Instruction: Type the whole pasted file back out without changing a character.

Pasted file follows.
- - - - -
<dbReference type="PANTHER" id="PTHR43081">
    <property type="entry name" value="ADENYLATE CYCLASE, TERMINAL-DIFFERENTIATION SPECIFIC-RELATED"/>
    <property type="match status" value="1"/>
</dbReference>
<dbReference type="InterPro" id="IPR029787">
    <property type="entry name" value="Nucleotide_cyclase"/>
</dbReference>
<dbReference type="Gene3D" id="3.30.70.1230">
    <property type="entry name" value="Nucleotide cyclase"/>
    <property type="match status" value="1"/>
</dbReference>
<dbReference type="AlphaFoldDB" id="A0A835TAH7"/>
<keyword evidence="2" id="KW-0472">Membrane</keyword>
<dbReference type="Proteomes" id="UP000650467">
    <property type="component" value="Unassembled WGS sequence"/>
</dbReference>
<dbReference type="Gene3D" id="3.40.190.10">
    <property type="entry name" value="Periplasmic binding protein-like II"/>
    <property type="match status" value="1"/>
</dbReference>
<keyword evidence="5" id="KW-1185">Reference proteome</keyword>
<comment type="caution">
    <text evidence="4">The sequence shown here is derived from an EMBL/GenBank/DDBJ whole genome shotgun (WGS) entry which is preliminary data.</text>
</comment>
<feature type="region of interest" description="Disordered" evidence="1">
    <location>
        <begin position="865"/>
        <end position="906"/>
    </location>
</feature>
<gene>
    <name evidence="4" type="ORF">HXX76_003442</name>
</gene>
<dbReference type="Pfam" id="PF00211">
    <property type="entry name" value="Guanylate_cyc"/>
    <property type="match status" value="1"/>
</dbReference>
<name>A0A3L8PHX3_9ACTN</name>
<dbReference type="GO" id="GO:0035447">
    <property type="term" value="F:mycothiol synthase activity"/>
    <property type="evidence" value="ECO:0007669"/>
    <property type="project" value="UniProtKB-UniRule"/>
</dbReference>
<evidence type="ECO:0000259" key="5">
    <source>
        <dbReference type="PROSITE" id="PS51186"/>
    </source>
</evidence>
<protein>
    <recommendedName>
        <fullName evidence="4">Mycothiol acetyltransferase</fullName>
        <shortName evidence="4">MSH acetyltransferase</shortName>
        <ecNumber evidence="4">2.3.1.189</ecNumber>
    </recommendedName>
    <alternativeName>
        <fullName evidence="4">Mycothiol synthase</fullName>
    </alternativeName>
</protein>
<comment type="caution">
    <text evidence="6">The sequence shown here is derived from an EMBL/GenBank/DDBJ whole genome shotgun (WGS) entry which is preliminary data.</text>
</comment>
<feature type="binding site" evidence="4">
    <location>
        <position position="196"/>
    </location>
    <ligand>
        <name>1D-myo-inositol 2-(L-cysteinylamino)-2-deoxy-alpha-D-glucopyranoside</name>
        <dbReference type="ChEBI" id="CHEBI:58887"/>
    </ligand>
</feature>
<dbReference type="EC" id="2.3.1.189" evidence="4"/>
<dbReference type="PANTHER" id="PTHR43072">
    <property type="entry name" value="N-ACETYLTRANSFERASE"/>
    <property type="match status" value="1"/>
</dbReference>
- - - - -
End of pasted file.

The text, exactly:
<dbReference type="PANTHER" id="PTHR43081">
    <property type="entry name" value="ADENYLATE CYCLASE, TERMINAL-DIFFERENTIATION SPECIFIC-RELATED"/>
    <property type="match status" value="1"/>
</dbReference>
<dbReference type="InterPro" id="IPR029787">
    <property type="entry name" value="Nucleotide_cyclase"/>
</dbReference>
<dbReference type="Gene3D" id="3.30.70.1230">
    <property type="entry name" value="Nucleotide cyclase"/>
    <property type="match status" value="1"/>
</dbReference>
<dbReference type="AlphaFoldDB" id="A0A835TAH7"/>
<keyword evidence="2" id="KW-0472">Membrane</keyword>
<dbReference type="Proteomes" id="UP000650467">
    <property type="component" value="Unassembled WGS sequence"/>
</dbReference>
<dbReference type="Gene3D" id="3.40.190.10">
    <property type="entry name" value="Periplasmic binding protein-like II"/>
    <property type="match status" value="1"/>
</dbReference>
<keyword evidence="5" id="KW-1185">Reference proteome</keyword>
<comment type="caution">
    <text evidence="4">The sequence shown here is derived from an EMBL/GenBank/DDBJ whole genome shotgun (WGS) entry which is preliminary data.</text>
</comment>
<feature type="region of interest" description="Disordered" evidence="1">
    <location>
        <begin position="865"/>
        <end position="906"/>
    </location>
</feature>
<gene>
    <name evidence="4" type="ORF">HXX76_003442</name>
</gene>
<dbReference type="Pfam" id="PF00211">
    <property type="entry name" value="Guanylate_cyc"/>
    <property type="match status" value="1"/>
</dbReference>
<name>A0A3L8PHX3_9ACTN</name>
<dbReference type="GO" id="GO:0035447">
    <property type="term" value="F:mycothiol synthase activity"/>
    <property type="evidence" value="ECO:0007669"/>
    <property type="project" value="UniProtKB-UniRule"/>
</dbReference>
<evidence type="ECO:0000259" key="5">
    <source>
        <dbReference type="PROSITE" id="PS51186"/>
    </source>
</evidence>
<protein>
    <recommendedName>
        <fullName evidence="4">Mycothiol acetyltransferase</fullName>
        <shortName evidence="4">MSH acetyltransferase</shortName>
        <ecNumber evidence="4">2.3.1.189</ecNumber>
    </recommendedName>
    <alternativeName>
        <fullName evidence="4">Mycothiol synthase</fullName>
    </alternativeName>
</protein>
<comment type="caution">
    <text evidence="6">The sequence shown here is derived from an EMBL/GenBank/DDBJ whole genome shotgun (WGS) entry which is preliminary data.</text>
</comment>
<feature type="binding site" evidence="4">
    <location>
        <position position="196"/>
    </location>
    <ligand>
        <name>1D-myo-inositol 2-(L-cysteinylamino)-2-deoxy-alpha-D-glucopyranoside</name>
        <dbReference type="ChEBI" id="CHEBI:58887"/>
    </ligand>
</feature>
<dbReference type="EC" id="2.3.1.189" evidence="4"/>
<dbReference type="PANTHER" id="PTHR43072">
    <property type="entry name" value="N-ACETYLTRANSFERASE"/>
    <property type="match status" value="1"/>
</dbReference>